Microsoft and Adobe Systems have announced that they are releasing an unscheduled patch to check hackers from exploiting critical vulnerabilities for their popular products.
Machines running Linux, Mac OS X, and Windows operating systems can get the free update for their Adobe Flash Player automatically. The files can also be downloaded manually from official Adobe Systems website so the patch can be manually installed. Users using Google Chrome browser when surfing the Web will have no problems getting the update as the browser is designed to check for updates automatically.
The unplanned patch release was made by Adobe after two separate reports from different researchers confirmed that Flash Player is being exploited by targeted attacks. The attacks were reportedly delivered through a malicious Microsoft Word document that manipulates the ActiveX version of the Flash Player for Internet Explorer on Windows-based PCs. The researchers, who did not want to be named, did not reveal who the targeted parties were. Other Microsoft Office applications and server packages are known to be under active attack, said Adobe. The vulnerability of these apps could allow remote code execution if a user visits a malicious website. However, according to Microsoft, an attacker cannot force a user to visit the said site. Instead, a user will be asked by an attacker to pull-up the site through a click in an email message of Instant Messenger message.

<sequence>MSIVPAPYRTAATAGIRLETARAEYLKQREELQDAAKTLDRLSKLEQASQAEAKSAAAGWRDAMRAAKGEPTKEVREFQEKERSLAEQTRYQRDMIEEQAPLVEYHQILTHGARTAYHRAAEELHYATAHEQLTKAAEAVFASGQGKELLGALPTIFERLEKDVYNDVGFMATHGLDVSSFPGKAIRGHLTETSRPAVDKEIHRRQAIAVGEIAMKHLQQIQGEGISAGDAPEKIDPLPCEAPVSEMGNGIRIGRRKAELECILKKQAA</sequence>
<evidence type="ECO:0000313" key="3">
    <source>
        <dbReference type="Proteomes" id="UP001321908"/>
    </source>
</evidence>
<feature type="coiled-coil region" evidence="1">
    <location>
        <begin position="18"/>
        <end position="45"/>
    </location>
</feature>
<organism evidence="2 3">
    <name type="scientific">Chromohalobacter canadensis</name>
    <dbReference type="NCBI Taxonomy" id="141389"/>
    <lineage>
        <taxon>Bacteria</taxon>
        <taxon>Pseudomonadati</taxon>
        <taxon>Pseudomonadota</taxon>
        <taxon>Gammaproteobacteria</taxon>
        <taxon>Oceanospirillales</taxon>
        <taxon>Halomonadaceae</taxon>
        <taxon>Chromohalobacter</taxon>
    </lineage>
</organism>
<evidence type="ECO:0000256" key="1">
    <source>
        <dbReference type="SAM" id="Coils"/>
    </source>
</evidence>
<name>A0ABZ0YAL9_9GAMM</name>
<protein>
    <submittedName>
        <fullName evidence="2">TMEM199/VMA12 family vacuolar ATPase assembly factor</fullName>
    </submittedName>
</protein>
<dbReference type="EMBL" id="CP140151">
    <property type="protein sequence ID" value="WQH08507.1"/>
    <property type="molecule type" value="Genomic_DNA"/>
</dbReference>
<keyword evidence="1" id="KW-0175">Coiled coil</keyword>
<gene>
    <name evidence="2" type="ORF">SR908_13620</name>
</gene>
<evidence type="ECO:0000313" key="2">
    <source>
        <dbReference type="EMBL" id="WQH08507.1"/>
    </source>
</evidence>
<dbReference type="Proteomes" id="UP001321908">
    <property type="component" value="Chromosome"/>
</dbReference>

The patch was released together with the patches for Adobe Acrobat and Reader applications, which are designed to fix application crash and to slow an attacker down from taking control of the affected system.
For its part, Microsoft is also releasing a set of patch of its own to fix at least 29 known vulnerabilities for a number of its applications that include Exchange Server, Internet Explorer, and Windows.